De Carlotto finds grandson taken by 1970’s regime

THE FOUNDER of Argentina’s ­leading human rights group yesterday announced she has ­located the grandson taken from her daughter while she was a prisoner of the military dictatorship in the 1970s.

Estela de Carlotto celebrates discovery of her grandson but vows to fight for others  Picture: Getty
Estela de Carlotto celebrates discovery of her grandson but vows to fight for others Picture: Getty

Founder of the Grandmothers of the Plaza de Mayo Estela de Carlotto acknowledged other families were still searching for hundreds of children taken under similar circumstances during the “dirty war” era that still haunts the Latin American nation.

At a news conference, the 83-year-old said: “Thanks to God, thanks to life, because I didn’t want to die without embracing him and soon I will be able to.”

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She has not yet met her grandson.

The 36-year-old man came forward on his own to have a DNA test and have the sample compared in a national database because he had doubts about his parentage, said Guido ­Carlotto, a son of Ms de Carlotto, who is human rights secretary for Buenos Aires province.

Argentine media identified the grandson as ­Ignacio Hurban, a pianist and composer who is director of a music school in the city of Olavarria. Mr ­Carlotto said the DNA test revealed with a compatibility match of “99.9 per cent” that the man is the son of Laura Carlotto, a former student activist. She was ­executed in August 1978, two months after she gave birth while being held under the dictatorship’s brutal ­campaign against guerrillas and other ­opponents of the regime.

The announcement was major news in Argentina, drowning out coverage of the recent default forced on the country by a legal dispute with US investors.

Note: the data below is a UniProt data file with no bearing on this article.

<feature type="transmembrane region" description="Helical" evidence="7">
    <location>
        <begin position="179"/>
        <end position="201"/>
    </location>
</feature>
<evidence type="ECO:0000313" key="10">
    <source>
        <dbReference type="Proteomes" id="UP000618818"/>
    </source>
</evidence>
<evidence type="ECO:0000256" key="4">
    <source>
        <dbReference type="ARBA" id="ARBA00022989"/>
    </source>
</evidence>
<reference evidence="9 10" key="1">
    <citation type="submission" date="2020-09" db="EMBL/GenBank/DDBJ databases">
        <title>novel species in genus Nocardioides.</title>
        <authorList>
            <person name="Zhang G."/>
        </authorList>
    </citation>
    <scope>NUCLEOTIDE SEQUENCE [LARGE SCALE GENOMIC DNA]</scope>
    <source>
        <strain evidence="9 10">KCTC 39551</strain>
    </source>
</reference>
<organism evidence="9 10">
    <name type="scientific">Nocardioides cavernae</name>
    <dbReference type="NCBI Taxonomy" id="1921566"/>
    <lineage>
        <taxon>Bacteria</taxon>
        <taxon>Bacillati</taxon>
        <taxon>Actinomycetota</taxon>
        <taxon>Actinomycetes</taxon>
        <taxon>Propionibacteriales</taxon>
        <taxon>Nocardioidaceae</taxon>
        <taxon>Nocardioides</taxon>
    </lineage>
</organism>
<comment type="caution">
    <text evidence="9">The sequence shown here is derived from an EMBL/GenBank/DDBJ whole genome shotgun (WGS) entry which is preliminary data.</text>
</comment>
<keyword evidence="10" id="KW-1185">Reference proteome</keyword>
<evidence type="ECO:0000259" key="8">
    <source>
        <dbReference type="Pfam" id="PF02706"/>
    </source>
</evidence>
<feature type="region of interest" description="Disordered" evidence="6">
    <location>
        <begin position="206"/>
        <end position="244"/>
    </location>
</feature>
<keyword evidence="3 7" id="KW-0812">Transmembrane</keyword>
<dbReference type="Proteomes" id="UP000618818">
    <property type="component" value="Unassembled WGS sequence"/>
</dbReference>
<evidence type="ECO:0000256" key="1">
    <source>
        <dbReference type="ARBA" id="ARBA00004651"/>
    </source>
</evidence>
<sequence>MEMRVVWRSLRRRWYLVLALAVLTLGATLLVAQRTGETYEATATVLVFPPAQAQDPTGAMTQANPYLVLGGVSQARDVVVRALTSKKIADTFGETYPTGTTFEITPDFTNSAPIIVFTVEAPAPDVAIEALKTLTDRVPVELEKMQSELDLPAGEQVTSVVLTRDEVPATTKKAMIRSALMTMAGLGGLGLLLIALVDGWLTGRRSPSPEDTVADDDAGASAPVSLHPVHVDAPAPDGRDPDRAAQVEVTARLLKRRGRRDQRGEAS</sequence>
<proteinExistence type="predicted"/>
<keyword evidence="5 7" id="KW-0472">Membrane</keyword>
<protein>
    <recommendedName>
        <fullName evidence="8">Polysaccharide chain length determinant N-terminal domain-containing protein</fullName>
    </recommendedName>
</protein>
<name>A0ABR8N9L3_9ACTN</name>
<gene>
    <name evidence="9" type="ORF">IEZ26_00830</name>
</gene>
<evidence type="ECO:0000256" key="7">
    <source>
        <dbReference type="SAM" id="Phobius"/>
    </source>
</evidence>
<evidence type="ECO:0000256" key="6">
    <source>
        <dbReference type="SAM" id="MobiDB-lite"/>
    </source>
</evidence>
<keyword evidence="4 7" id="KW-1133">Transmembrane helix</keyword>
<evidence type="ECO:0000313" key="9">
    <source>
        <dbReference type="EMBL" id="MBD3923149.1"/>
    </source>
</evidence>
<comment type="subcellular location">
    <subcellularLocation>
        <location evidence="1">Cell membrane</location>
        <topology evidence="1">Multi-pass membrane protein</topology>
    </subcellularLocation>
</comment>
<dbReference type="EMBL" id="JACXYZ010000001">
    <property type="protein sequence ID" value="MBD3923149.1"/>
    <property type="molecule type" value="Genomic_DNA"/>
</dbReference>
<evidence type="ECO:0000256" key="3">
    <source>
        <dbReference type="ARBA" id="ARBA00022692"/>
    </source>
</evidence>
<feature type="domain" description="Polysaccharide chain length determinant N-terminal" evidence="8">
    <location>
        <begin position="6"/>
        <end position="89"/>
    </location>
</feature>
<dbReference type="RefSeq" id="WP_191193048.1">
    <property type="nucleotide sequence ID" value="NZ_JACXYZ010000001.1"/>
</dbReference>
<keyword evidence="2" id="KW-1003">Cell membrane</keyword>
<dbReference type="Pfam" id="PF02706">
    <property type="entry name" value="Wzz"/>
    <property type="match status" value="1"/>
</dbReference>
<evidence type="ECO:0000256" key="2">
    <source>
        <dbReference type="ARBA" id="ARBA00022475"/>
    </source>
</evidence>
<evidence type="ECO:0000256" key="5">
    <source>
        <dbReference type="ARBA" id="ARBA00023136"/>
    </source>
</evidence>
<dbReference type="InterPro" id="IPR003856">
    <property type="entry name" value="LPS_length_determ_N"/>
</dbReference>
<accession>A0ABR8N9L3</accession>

Ms de Carlotto is considered a symbol of the struggle for ­justice for victims of the 1976-83 right-wing dictatorship that, ­according to official statistics, “disappeared” at least 13,000 people. Activists say the death toll was more than twice that.

The regime collapsed after the ­Falklands War, in which 700 Argentines were killed, many young conscripts.

President Cristina Fernandez de Kirchner yesterday called Ms de Carlotto personally when she learned the news.

“Cristina called me crying… I told her, ‘Yes, Cristina it’s true.’ She said, ‘What great joy,’ and we cried together,” the long-term activist said. The ­Grandmothers of the Plaza de Mayo believe around 500 children were seized from people killed by the dictatorship and given to couples who supported the government.

The group has so far helped identify 114 of the illegally adopted children.

The Grandmothers successfully pushed for the creation of the DNA database that enables people illegally adopted to determine their real identity.

Two former dictators were among those jailed for systematically ­kidnapping children.

Jorge Rafael Videla died in prison, aged 87, in May last year while serving a 50-year sentence. ­Reynaldo Bignone, 86, remains in prison.

Ms de Carlotto said the ­parents who received her daughter’s child “may have done so innocently,” not knowing the newborn’s origins.

Laura Carlotto was a Peronist militant detained while ­pregnant in November 1977 along with the baby’s father, Oscar Montoya, a member of the Montoneros guerrillas. He was also killed in captivity.

Ms de Carlotto said finding her grandson does not end the struggle for justice. “The search for the rest must go on,” she said.